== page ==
Chart 3: Long-term trends: debt levels are a strong headwind to growth Global debt has increased by $57tn since 2007, outpacing world GDP growth

Source: Haver Analytics, national sources, World Economic Outlook, IMF, BIS, McKinsey Global Institute analysis. Chart published in ‘Debt and (Not Much) Deleveraging’ by McKinsey Global Institute, February 2015. *Q2 2014 data for advanced economies and China; Q4 2013 data for other developing economies. Note: numbers may not add up due to rounding.

In addition, we are alarmed by the unwinding of a massive global carry trade now taking place, in which investors have borrowed at record low rates in US dollars and invested in renminbi-denominated assets such as property, wealth management products and the stock market. When the US launched QE, after having taken rates down to near zero percent, many investors started to borrow in US dollars as the greenback depreciated in value and used those proceeds to speculate or invest in a number of emerging markets. With the Chinese economy threatening to go into reverse, a lot of this money is now trying to get out of China and back into dollars. This creates a paradoxical situation in which good news in the US economy is bad news for the rest of the world. Every time the dollar strengthens, the cracks in emerging markets widen further. It also presents the Fed with a dilemma: does it ignore the rest of the world and begin normalising monetary policy, or take into account the weaknesses in the global economy? The Fed is also aware that many emerging market corporates have also borrowed heavily in US dollars creating a domestic risk to financial stability. It’s reckoned that trillions of dollar in debt has been issued since the crisis, primarily by emerging market corporates[5].

Conclusion & investment implications

In the short term, we think that the Fed’s stated intention to begin raising rates will soon be shelved as the global economy deteriorates. World GDP is worth $77 trillion, of which about 67% is comprised of developed markets, while 33% is developing[6]. Back in 2008 many were of the view that emerging markets could somehow decouple from the problems in the developed world and we all know what happened next. I fear it is the other way around today, and that the US and other developed economies cannot escape the turmoil in emerging markets. In Asia, countries such as Singapore and Thailand are already experiencing deflation, while in China inflation is falling sharply. I suspect we will see a lot more easing in Asia in the coming months, which will put downward pressure on currencies, lead to cheaper exports, and put a cap on inflation globally. While we have seen big currency depreciations elsewhere in emerging markets, the yuan has only marginally weakened. I believe it’s only a matter of time before China enacts a more meaningful depreciation of its currency, as it’s apparent that the economy in China has weakened considerably this year.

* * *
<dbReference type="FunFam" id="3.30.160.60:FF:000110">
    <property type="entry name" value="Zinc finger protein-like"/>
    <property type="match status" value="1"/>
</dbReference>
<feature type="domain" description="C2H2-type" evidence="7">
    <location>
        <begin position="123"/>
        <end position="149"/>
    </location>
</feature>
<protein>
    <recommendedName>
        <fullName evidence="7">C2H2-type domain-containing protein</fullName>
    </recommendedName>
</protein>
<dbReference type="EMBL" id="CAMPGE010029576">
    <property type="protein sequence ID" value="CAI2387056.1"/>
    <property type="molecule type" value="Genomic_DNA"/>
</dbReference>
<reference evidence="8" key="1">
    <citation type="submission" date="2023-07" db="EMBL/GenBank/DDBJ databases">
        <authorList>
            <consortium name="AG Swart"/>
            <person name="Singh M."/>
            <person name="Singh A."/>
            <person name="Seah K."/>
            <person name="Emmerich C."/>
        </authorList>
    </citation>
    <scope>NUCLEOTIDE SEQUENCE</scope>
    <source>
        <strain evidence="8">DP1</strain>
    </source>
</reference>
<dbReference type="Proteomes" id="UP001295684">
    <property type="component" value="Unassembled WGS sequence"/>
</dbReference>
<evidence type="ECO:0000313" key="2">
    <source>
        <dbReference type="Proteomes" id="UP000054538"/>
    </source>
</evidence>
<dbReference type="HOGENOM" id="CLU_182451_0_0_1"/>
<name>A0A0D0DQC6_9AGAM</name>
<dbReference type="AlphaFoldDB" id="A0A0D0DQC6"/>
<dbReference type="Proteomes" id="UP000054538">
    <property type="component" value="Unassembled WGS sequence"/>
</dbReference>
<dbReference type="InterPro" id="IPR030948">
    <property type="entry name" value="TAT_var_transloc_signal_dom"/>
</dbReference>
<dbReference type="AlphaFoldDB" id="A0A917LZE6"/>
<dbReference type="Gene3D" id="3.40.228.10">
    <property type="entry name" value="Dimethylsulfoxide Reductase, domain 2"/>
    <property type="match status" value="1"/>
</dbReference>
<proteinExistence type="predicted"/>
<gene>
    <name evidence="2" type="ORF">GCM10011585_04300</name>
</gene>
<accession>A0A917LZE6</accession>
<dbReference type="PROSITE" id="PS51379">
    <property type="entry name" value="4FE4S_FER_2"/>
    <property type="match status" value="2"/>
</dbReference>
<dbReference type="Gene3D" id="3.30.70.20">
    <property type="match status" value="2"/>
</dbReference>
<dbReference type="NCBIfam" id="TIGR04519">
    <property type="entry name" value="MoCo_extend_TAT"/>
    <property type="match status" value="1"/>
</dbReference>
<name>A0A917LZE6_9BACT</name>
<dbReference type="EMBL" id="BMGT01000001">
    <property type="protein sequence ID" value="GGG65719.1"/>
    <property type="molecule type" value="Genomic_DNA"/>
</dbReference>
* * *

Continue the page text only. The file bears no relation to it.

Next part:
These are indeed challenging times. In the portfolio we are steadily moving up the ratings scale. The average credit rating of the Jupiter Dynamic Bond fund currently stands at triple B+.

As concerns about China have grown, we have steadily increased the average duration in the fund to over 5 years, primarily by boosting our allocation to highly rated sovereigns such as the US. Our duration is longer than many of our peers. We have also been reducing our high yield exposure and adding to investment grade corporates.

Governments with sound finances and that are in control of their printing press are attractive in my opinion, which is one reason why we also own sovereign bonds in Australia and New Zealand, where further rate cuts are likely as their economies continue to feel the impact of the China slowdown. With my belief that yields are unlikely to move much higher in this world, high quality sovereigns should provide an effective hedge against deflationary shocks. As well as longer dated US treasuries, we have of late also been buying short dated US Treasuries. Rather than raising rates in the near term, we think that the Fed will flip from being hawkish to dovish as sentiment weakens and the economic picture becomes gloomier.

Ariel Bezalel November 2015

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[1] Source: Bank of America Merrill Lynch, 25th September 2015.

[2] Source: High Tech Strategist, July 5th 2015.

[3] Source: Bank of America Merrill Lynch, September 2015.

[4] Source: McKinsey

[5] Source: Bank for International Settlements, September 2015.

[6] Source: HSBC.